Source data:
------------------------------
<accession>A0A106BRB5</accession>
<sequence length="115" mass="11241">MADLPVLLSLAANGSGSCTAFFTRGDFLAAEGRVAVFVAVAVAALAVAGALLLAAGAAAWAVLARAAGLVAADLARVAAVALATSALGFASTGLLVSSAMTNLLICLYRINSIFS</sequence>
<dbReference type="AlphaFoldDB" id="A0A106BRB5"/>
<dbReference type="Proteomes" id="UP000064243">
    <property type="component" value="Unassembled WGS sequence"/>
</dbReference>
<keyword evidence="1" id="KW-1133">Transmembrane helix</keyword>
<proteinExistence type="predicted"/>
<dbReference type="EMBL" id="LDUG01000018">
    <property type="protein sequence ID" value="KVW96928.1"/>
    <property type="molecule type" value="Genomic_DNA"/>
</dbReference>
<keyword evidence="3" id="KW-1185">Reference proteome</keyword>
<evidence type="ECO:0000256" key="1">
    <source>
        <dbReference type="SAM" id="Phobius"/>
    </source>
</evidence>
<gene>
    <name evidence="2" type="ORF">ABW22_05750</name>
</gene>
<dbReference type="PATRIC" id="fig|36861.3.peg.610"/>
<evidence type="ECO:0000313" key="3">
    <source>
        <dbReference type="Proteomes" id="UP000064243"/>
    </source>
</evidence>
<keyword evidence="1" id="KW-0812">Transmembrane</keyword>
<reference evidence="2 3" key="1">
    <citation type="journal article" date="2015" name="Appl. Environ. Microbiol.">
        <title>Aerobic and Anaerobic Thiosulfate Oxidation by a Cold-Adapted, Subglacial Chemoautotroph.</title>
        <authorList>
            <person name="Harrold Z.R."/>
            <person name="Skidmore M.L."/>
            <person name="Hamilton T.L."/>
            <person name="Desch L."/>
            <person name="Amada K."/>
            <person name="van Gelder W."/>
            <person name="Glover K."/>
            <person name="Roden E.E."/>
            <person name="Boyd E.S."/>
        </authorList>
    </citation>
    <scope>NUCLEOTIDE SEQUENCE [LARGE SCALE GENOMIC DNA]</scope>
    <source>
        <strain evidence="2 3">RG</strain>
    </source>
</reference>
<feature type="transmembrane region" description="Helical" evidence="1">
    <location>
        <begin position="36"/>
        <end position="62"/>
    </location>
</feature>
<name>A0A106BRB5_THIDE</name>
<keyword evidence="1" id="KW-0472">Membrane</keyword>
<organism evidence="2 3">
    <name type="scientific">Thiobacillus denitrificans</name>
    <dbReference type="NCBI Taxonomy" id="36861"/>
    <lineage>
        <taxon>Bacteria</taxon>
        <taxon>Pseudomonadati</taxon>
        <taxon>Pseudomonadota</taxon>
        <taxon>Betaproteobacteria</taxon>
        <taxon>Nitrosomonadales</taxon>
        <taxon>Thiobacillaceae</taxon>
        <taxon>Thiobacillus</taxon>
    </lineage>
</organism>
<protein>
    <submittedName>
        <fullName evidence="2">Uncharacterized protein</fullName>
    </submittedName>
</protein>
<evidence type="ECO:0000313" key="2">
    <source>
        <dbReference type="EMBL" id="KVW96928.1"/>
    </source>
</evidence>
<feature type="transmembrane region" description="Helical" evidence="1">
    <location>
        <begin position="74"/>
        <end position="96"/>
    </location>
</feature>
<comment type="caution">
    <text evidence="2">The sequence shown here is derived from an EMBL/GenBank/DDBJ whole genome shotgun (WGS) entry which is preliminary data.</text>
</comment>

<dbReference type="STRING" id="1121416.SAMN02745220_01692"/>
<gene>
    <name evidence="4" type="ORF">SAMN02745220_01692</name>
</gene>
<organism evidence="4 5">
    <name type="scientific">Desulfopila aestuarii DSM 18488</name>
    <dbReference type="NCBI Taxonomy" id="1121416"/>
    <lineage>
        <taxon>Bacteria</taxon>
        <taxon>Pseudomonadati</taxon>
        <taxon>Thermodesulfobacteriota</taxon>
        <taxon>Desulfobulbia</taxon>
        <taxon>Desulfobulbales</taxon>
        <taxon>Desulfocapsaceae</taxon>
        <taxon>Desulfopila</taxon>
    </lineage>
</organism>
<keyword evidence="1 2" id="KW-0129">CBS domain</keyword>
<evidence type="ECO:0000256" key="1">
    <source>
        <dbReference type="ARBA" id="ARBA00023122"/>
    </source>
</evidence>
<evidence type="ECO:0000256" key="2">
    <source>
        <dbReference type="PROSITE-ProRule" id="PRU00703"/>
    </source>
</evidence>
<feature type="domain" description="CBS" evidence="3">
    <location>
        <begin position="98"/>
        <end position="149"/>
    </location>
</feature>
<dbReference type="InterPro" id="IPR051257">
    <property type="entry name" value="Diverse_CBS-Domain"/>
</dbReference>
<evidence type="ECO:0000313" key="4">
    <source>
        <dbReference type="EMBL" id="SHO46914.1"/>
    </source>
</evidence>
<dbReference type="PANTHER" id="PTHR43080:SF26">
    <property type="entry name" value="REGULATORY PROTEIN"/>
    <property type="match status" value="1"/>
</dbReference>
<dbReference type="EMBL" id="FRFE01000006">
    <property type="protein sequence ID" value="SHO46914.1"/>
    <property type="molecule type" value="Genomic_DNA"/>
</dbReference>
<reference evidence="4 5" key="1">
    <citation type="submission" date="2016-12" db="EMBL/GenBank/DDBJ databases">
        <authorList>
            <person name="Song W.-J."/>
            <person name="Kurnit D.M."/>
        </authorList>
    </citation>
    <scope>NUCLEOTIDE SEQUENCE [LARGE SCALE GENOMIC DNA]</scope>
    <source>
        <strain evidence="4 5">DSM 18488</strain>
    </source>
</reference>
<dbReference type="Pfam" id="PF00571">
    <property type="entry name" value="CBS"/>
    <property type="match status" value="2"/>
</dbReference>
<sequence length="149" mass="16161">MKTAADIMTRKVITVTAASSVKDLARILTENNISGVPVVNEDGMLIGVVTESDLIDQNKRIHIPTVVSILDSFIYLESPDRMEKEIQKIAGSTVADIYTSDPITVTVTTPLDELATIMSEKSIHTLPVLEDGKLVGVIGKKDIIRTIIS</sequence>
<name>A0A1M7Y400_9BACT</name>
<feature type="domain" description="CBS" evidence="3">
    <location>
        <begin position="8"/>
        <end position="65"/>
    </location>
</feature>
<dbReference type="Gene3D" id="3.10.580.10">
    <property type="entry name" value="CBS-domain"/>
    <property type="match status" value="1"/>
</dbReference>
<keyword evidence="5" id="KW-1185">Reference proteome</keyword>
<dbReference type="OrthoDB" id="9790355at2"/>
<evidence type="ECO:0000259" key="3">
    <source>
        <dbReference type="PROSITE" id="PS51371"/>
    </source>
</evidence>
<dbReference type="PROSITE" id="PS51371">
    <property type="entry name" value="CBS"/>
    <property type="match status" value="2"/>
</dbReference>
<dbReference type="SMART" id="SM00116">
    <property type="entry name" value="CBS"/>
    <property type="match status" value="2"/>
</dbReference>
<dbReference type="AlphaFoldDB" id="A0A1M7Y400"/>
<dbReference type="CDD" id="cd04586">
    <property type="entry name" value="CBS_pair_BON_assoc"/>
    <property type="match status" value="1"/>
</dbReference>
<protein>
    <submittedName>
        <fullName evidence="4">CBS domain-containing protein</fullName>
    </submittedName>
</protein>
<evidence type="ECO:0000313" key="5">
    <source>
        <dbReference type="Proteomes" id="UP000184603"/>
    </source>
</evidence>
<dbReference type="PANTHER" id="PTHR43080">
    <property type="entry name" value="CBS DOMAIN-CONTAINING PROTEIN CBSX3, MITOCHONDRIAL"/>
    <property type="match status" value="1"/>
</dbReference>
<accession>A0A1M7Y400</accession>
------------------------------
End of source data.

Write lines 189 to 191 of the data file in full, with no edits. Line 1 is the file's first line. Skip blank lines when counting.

        <fullName evidence="4">CBS domain-containing protein</fullName>
    </submittedName>
</protein>